A business owner has two options when engaging consultants: they can either outsource the proposal work entirely, or have consultants augment your business development team. Typically, there are several types of situations when you should hire proposal consultants:
- You are new to priming competitive government proposals or really large and complex quasi-government commercial proposals, and you would like to start the right way.
- You have no or limited in-house expertise in winning proposals, especially in winning proposals of significant size, scope, and complexity.
- You absolutely must win a specific proposal your future depends on, and you are not confident that your proposal team has had the right kind, or enough experience, expertise, bandwidth, or win record to bring the win home.
- You are on an aggressive growth curve and have to keep winning to make the projected growth numbers, and your current business development staff may quit if you keep burning them out.
- You have a surge in requirements where you have to get more proposals done than your team has the capacity to produce with a winning quality multiple RFPs that are perfect for you to bid on drop simultaneously.
- You do not have in-house subject matter expertise required in addition to proposal skills to write certain technical approach sections.
With that said, you have to ask yourself whether your need is for short-term targeted augmentation of resources, or you are planning to keep up with the pace of business development activities. It is usually more beneficial to hire in-house personnel instead of using consultants when you have a predictable and steady number of small or moderately sized proposal efforts you bid on all the time, and you are not growing aggressively. If you are just starting out or tend to go after a handful of large contracts, with downtime periods when you would not need large business development or proposal center staff, it is much more beneficial to hire consultants.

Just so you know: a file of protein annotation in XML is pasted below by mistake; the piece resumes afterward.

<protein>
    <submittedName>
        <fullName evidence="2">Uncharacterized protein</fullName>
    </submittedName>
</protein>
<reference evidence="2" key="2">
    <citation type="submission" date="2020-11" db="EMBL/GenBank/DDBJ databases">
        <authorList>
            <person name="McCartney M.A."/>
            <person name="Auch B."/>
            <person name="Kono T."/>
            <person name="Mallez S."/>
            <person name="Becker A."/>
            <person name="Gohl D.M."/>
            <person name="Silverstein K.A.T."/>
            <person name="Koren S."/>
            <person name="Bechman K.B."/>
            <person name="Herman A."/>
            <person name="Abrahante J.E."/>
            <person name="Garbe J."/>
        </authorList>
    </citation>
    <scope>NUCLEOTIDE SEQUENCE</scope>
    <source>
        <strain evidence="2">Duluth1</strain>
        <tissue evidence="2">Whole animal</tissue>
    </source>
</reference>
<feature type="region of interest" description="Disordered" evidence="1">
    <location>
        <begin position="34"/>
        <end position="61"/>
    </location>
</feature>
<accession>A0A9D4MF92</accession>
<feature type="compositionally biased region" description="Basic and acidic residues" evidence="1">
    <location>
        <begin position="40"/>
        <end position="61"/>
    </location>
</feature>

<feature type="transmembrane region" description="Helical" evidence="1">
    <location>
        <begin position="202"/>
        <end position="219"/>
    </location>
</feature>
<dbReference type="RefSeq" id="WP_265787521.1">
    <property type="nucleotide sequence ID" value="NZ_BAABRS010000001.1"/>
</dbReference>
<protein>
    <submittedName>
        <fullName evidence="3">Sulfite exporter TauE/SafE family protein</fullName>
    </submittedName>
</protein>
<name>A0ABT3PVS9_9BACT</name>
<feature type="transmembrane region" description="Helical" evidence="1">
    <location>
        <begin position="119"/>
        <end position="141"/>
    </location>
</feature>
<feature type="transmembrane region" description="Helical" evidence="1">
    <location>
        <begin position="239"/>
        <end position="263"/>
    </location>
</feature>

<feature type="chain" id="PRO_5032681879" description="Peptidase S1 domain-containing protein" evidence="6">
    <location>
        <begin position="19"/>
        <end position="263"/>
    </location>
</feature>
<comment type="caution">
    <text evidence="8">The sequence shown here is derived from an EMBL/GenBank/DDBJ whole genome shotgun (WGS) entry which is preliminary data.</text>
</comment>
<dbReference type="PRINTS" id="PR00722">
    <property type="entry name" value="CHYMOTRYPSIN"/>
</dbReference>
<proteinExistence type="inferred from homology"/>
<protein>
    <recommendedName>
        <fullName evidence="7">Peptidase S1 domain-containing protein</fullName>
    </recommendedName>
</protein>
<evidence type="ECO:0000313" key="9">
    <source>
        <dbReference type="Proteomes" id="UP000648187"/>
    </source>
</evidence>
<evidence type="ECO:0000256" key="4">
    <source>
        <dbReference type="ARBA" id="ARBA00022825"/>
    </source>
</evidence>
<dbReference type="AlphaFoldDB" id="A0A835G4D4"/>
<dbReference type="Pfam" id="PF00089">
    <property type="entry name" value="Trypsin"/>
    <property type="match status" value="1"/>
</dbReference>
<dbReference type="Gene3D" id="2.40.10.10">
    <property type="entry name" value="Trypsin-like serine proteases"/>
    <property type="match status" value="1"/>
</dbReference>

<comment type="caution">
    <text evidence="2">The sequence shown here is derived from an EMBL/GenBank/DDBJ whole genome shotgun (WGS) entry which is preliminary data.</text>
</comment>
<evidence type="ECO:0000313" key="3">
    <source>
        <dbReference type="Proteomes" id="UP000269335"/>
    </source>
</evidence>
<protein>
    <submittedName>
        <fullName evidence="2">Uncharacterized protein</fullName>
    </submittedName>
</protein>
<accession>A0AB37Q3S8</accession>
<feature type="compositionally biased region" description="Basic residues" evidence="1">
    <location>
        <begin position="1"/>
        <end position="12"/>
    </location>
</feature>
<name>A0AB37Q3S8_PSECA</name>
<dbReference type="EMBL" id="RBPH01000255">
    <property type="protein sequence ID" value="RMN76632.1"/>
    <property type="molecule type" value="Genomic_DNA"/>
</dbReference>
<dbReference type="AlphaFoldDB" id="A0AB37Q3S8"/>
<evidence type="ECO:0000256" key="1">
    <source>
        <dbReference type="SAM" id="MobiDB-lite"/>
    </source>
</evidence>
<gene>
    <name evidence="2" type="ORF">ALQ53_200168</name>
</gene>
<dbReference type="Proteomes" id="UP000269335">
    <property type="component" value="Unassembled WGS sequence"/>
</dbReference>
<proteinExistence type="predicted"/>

If you are just starting a business development organization, you can hire consultants while you are searching for in-house staff. The way to start your organization is to hire two people with multiple sets of skills to handle one moderately sized pursuit at a time. You will need a combination capture/proposal manager and a combination coordinator/editor/desktop publisher/graphic artist. Your technical staff that works on programs can serve as technical writers. Beware of burning out your in-house team and be ready to bring in consultants if they appear to be overwhelmed.
As your business grows, be prepared to bring in more business development people, and bring in more proposal consultants to support the surges in between. Also, understand that you can grow a lot faster if you put together a process by which you can hire consultants almost automatically whenever you run short on resources rather than passing up great opportunities to bid. This is how most Fortune 500 companies do it.
My upcoming posts, among other topics, will address the tradeoff considerations between hiring proposal consultants and in-house employees, and the nuances on contracting with consultants. Stay tuned!